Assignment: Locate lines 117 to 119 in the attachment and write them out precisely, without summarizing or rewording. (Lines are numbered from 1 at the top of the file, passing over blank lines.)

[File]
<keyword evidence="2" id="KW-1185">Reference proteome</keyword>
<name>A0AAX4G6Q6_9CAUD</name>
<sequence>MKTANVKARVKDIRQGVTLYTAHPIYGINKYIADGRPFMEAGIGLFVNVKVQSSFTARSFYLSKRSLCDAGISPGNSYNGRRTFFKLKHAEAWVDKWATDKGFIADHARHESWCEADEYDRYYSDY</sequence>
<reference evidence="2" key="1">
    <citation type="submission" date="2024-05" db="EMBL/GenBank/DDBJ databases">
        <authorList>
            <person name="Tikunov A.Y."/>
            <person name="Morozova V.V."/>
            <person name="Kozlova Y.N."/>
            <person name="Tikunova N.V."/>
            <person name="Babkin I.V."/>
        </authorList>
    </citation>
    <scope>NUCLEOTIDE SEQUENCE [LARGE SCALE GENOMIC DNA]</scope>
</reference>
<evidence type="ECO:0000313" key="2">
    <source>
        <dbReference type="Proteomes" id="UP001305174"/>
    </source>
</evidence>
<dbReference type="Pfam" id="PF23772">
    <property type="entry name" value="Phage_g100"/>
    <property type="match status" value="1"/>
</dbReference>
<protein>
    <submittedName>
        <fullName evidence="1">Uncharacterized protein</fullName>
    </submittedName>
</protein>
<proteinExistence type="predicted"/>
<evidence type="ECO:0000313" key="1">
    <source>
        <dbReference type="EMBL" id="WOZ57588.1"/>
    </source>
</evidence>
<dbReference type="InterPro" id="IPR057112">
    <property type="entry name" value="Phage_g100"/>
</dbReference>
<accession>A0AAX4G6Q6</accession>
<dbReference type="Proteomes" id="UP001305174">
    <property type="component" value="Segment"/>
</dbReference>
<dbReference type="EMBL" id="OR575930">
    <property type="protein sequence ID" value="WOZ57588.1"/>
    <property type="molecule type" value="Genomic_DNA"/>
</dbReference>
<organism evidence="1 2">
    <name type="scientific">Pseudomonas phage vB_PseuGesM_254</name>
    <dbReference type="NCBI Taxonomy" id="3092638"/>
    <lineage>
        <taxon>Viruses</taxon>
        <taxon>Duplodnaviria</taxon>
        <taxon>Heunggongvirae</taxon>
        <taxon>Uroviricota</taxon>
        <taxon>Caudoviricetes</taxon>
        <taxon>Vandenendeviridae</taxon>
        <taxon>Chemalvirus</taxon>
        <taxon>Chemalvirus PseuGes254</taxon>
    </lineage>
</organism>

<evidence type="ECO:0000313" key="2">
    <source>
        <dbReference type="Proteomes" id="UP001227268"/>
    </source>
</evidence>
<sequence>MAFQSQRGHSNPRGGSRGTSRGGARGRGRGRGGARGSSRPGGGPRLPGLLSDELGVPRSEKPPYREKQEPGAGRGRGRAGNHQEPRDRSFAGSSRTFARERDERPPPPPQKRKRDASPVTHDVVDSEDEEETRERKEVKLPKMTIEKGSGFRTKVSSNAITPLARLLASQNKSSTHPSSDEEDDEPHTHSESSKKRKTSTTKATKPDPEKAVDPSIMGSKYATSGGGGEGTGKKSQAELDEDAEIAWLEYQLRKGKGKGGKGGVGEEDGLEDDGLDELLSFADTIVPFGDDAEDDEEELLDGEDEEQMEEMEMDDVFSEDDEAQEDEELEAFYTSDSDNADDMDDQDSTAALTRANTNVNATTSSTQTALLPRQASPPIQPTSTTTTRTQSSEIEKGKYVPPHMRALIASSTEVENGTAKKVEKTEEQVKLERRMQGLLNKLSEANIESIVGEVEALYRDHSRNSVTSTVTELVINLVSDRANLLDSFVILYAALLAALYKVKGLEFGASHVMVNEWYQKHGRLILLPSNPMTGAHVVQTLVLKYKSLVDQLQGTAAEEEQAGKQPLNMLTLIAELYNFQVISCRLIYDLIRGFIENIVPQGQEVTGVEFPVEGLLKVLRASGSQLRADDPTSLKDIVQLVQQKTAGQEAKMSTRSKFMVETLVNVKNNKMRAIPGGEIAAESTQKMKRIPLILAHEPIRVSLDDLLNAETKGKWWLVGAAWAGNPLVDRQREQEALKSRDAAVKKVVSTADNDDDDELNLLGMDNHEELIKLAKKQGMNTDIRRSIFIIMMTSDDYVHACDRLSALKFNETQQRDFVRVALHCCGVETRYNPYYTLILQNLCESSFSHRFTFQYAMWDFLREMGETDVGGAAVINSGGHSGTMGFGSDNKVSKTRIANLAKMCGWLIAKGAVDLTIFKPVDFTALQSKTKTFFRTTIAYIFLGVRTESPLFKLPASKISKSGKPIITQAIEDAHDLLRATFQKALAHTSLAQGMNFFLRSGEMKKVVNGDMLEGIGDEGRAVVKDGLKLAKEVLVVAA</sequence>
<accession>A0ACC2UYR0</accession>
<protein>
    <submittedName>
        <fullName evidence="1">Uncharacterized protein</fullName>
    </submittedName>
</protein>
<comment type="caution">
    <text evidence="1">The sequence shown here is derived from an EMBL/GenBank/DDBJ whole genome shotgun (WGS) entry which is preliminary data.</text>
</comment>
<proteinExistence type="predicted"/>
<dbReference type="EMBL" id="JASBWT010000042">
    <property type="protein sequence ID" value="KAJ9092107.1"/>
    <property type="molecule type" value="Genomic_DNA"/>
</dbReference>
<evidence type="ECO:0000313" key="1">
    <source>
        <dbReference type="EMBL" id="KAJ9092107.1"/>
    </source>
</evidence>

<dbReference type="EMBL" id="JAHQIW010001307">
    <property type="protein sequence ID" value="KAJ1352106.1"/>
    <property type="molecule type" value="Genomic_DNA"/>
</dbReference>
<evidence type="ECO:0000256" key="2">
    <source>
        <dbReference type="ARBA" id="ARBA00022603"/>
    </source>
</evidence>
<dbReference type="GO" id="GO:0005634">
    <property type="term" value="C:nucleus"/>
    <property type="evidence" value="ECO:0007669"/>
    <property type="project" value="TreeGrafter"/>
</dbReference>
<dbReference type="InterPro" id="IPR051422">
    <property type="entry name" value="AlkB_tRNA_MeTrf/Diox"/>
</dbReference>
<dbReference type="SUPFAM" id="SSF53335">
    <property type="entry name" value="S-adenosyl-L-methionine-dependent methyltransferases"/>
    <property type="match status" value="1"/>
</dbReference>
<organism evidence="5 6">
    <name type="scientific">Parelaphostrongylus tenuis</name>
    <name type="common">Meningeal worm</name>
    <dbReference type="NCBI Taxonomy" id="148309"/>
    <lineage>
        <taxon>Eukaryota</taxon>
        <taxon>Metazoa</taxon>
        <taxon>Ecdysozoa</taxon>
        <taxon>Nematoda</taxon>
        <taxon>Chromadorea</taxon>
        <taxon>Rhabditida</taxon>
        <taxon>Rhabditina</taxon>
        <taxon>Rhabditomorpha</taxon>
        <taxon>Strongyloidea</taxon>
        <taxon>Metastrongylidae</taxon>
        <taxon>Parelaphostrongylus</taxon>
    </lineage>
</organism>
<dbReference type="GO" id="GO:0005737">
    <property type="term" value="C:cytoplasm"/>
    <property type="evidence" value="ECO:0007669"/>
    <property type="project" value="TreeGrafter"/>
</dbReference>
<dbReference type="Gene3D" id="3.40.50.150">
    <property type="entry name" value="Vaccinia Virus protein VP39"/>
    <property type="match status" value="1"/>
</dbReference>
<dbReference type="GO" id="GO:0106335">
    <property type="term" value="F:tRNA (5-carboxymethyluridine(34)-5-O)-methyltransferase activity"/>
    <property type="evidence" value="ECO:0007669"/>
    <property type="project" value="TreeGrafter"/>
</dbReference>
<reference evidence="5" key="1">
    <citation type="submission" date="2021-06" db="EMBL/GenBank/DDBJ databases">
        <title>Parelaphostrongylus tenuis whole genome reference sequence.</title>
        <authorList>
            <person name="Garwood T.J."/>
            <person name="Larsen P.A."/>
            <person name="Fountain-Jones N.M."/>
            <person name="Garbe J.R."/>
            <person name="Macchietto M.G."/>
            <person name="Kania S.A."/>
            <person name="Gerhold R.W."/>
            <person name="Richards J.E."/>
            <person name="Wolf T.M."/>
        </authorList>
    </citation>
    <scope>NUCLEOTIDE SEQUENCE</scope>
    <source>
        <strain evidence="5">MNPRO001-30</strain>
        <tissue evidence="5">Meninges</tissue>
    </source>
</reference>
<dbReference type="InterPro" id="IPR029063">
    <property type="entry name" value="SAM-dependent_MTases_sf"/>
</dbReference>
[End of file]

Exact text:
        <taxon>Rhabditida</taxon>
        <taxon>Rhabditina</taxon>
        <taxon>Rhabditomorpha</taxon>